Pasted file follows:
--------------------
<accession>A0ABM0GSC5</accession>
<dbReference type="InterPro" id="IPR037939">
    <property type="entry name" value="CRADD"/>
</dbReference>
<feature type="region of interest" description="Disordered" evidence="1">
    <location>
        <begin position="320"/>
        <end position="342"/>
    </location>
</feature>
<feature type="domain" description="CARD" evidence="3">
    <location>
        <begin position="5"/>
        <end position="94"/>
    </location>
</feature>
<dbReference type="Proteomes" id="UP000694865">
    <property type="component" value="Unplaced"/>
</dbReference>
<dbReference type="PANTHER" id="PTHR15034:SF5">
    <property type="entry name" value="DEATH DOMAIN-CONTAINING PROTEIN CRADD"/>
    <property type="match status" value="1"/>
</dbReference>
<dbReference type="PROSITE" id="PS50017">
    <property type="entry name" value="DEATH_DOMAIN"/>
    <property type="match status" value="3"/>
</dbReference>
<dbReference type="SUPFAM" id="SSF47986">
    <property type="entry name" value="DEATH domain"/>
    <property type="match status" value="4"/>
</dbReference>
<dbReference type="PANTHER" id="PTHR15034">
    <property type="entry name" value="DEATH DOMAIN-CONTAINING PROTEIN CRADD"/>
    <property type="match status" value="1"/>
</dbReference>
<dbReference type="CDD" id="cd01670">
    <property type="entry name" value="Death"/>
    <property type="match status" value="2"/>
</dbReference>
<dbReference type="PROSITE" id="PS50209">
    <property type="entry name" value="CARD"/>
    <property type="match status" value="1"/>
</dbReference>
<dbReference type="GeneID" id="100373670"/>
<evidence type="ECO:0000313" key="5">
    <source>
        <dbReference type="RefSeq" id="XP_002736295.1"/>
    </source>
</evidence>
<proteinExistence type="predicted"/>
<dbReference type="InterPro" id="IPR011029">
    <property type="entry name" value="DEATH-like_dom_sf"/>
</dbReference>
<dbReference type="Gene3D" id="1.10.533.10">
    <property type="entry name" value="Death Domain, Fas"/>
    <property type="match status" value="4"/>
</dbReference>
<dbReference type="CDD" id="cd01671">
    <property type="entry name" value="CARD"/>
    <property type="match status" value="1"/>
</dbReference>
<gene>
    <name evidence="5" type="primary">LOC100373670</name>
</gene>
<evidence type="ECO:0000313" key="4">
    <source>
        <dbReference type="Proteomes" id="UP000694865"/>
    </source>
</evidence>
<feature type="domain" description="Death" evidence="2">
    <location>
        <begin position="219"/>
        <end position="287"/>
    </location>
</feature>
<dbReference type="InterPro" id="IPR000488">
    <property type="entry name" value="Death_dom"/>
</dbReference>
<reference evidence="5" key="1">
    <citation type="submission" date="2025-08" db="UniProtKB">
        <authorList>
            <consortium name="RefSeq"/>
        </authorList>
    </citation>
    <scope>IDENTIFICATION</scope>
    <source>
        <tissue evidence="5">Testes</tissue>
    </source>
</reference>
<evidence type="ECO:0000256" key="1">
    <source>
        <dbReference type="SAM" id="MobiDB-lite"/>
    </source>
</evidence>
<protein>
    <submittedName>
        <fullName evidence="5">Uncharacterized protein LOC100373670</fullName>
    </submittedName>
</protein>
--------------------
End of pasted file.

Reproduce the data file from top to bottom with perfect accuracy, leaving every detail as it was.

<accession>A0ABM0GSC5</accession>
<dbReference type="InterPro" id="IPR037939">
    <property type="entry name" value="CRADD"/>
</dbReference>
<feature type="region of interest" description="Disordered" evidence="1">
    <location>
        <begin position="320"/>
        <end position="342"/>
    </location>
</feature>
<feature type="domain" description="CARD" evidence="3">
    <location>
        <begin position="5"/>
        <end position="94"/>
    </location>
</feature>
<dbReference type="Proteomes" id="UP000694865">
    <property type="component" value="Unplaced"/>
</dbReference>
<dbReference type="PANTHER" id="PTHR15034:SF5">
    <property type="entry name" value="DEATH DOMAIN-CONTAINING PROTEIN CRADD"/>
    <property type="match status" value="1"/>
</dbReference>
<dbReference type="PROSITE" id="PS50017">
    <property type="entry name" value="DEATH_DOMAIN"/>
    <property type="match status" value="3"/>
</dbReference>
<dbReference type="SUPFAM" id="SSF47986">
    <property type="entry name" value="DEATH domain"/>
    <property type="match status" value="4"/>
</dbReference>
<dbReference type="PANTHER" id="PTHR15034">
    <property type="entry name" value="DEATH DOMAIN-CONTAINING PROTEIN CRADD"/>
    <property type="match status" value="1"/>
</dbReference>
<dbReference type="CDD" id="cd01670">
    <property type="entry name" value="Death"/>
    <property type="match status" value="2"/>
</dbReference>
<dbReference type="PROSITE" id="PS50209">
    <property type="entry name" value="CARD"/>
    <property type="match status" value="1"/>
</dbReference>
<dbReference type="GeneID" id="100373670"/>
<evidence type="ECO:0000313" key="5">
    <source>
        <dbReference type="RefSeq" id="XP_002736295.1"/>
    </source>
</evidence>
<proteinExistence type="predicted"/>
<dbReference type="InterPro" id="IPR011029">
    <property type="entry name" value="DEATH-like_dom_sf"/>
</dbReference>
<dbReference type="Gene3D" id="1.10.533.10">
    <property type="entry name" value="Death Domain, Fas"/>
    <property type="match status" value="4"/>
</dbReference>
<dbReference type="CDD" id="cd01671">
    <property type="entry name" value="CARD"/>
    <property type="match status" value="1"/>
</dbReference>
<gene>
    <name evidence="5" type="primary">LOC100373670</name>
</gene>
<evidence type="ECO:0000313" key="4">
    <source>
        <dbReference type="Proteomes" id="UP000694865"/>
    </source>
</evidence>
<feature type="domain" description="Death" evidence="2">
    <location>
        <begin position="219"/>
        <end position="287"/>
    </location>
</feature>
<dbReference type="InterPro" id="IPR000488">
    <property type="entry name" value="Death_dom"/>
</dbReference>
<reference evidence="5" key="1">
    <citation type="submission" date="2025-08" db="UniProtKB">
        <authorList>
            <consortium name="RefSeq"/>
        </authorList>
    </citation>
    <scope>IDENTIFICATION</scope>
    <source>
        <tissue evidence="5">Testes</tissue>
    </source>
</reference>
<evidence type="ECO:0000256" key="1">
    <source>
        <dbReference type="SAM" id="MobiDB-lite"/>
    </source>
</evidence>
<protein>
    <submittedName>
        <fullName evidence="5">Uncharacterized protein LOC100373670</fullName>
    </submittedName>
</protein>